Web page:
Also, when thinking cryptographic security, you have to remind yourself that Javascript – as a scripting language – relies on a Javascript engine to be interpreted (provided by a web browsing client, or mutations like NODEjs). This means that you have to ensure you can trust the engines your users are going to be runing the Javascript signature script(s) on… which would mean you either have to trust the 3rd party (or parties) that compiled it, or you have to review the engine’s sourcecode yourself and then compile-your-own. The effort for the later will greatly depend on the individual scenario. (eg: Will all clients be using the same Javascript engine to run your script? Can it be assumed that users are going to run your scripts on secure systems? etc.)

All the above merely scratches the surface, showing a few of the many reasons why I‘ld personally tend to currently discourage relying on Javascript if you really expect to achieve strong cryptographic security”.

Now, don’t get me wrong: if you implement things correctly et al, you can somewhat limit risks to a minimum. Nevertheless, it’s still a bit like tap-dancing in a minefield because potential attack vectors are all around you when you use Javascript for cryptographic purposes… and Javascript itself simply doesn’t provide some of the low-level functionality (like – for example – C does) you’ld need to safeguard against some of those potential attack vectors. Lucky for the questioned scenario: (RSA) signature schemes are not as hard to push into a safer corner than some of the other cryptographic schemes out there… if you watch out for the pitfalls.

Last but not least: I’ll gladly agree that Javascript-based cryptography could become a very usable and valid option once WebCryptoAPI has been rendered into a feature-complete and well-vetted API. But until that day comes, I am a bit reluctant to generally call any Javascript crypto-implementation “safe” without pointing at potential risks – especially when you’re relying on 3rd party Javascript libraries instead of what WebCryptoAPI might already have to offer.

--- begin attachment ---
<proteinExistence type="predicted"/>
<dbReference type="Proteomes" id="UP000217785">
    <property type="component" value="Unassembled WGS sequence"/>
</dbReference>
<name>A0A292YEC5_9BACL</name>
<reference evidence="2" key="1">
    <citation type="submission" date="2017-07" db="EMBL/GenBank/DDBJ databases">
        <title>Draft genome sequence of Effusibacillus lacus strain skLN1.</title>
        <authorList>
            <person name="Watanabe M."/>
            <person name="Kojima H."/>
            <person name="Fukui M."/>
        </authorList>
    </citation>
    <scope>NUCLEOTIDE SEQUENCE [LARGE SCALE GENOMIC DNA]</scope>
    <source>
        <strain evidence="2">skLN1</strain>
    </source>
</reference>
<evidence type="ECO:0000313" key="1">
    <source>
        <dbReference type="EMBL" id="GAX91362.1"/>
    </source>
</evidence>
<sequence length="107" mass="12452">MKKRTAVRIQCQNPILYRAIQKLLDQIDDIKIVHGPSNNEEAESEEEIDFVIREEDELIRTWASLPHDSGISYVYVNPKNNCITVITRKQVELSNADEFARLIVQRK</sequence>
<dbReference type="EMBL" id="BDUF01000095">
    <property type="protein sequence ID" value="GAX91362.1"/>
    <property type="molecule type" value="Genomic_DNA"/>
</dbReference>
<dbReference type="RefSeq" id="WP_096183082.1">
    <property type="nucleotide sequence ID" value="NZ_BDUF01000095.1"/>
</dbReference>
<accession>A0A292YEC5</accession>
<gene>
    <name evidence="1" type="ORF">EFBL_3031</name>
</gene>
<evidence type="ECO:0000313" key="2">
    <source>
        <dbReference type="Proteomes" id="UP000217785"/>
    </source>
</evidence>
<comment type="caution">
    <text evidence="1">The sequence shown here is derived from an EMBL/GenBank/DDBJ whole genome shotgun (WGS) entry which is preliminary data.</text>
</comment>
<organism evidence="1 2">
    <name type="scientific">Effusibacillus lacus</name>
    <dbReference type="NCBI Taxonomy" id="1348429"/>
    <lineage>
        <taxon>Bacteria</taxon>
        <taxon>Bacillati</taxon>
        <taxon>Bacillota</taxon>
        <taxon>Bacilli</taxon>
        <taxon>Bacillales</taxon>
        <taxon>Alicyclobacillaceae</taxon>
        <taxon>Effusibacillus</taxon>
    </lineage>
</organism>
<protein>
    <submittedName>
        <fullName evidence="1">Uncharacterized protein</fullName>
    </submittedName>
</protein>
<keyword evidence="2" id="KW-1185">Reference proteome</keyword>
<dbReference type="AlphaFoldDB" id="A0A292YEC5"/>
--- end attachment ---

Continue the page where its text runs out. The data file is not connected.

As (rather lengthly) aside, I’ld like to point to a few things that are worth considering:

  • Comments (1, 2) by CodesInChaos:

    Are you using HTTPS? Without HTTPS a webapplication has no hope of being secure. … It still matters if your website was loaded over SSL (i.e. uses HTTPS) and if the web sockets run over SSL.

  • Comment (1) by Hunter:

    The point that @CodesInChaos is making is that the Javascript source code itself (and not just the user data) needs to be downloaded by the client over HTTPS, otherwise it can be modified in transit to behave in a malicious way. Read http://www.matasano.com/articles/Javascript-cryptography/ before proceeding.

  • Comments (1, 2) by dlongley:

    Keep in mind that server has complete access to the users' private keys in the system you describe (and they should know that if it may affect their privacy). … if the private key can be accessed via JS, then the server can access it (and could, for example, send it to the server). The user must trust that the server won't do so, but it is technically possible. Users should know this if it affects their privacy (they shouldn't export and use the private keys in other systems, for instance).

  • Answer (1) by Ninveh:

    … and we don't know how well the guy who wrote and modified the code behaved. Some critical security routines there were modified by him, and this should ring a big red alarm bell over its usage. If you plan to use it for anything important, you need to pass the published code through a critical security/cryptographic review before usage.

  • Comment (1) by C1D – the person that asked the question:

    The client stores the private key not the server. My protocol will provide an official open source client but theoretically if a user enters his password into a rouge client it could steal it.

TL;DR – The term “safe” is a bit relative in the questioned scenario.

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Comments are not for extended discussion; this conversation has been moved to chat. – e-sushi Apr 3 at 8:17

RSA on itself is never safe! You must use proper functions to handle padding and probabilistic signing correctly. Otherwise your protocol is vulnerable to a bunch of attacks. PKCS #1 defines secure and well established algorithms like RSAES-OAEP and RSASSA-PSS. RSA without a padding or signature scheme is like using a block cipher in ECB mode.

JavaScript RSA implementations may be vulnerable to side channel attacks, too. Timing analysis attacks are a serious issue. Your code's run time must never depend on input from an untrustworthy source. However it's nearly impossible to know how a JavaScript engine is optimizing your code. There are just too many browsers with too many different versions and implementation of JS engines.

A very simple approach for constant run time uses sleep to archive constant time (pseudo code):

runtime = 2 seconds # twice as long as the slowest machine
start = time()
do_rsa()
end = time()
sleepduration = sleeptime + start - end
if sleeptime < 0:
    error()
sleep(sleepduration)

Please don't fall for the temptation to do sleep(random()). It's not safe.

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1  
This hack however does not seem to mitigate some HyperThreading-related attacks. That is, another process running on the same physical core might see some variance in the performance depending on the plaintext or key used. – v6ak Jan 17 '15 at 9:33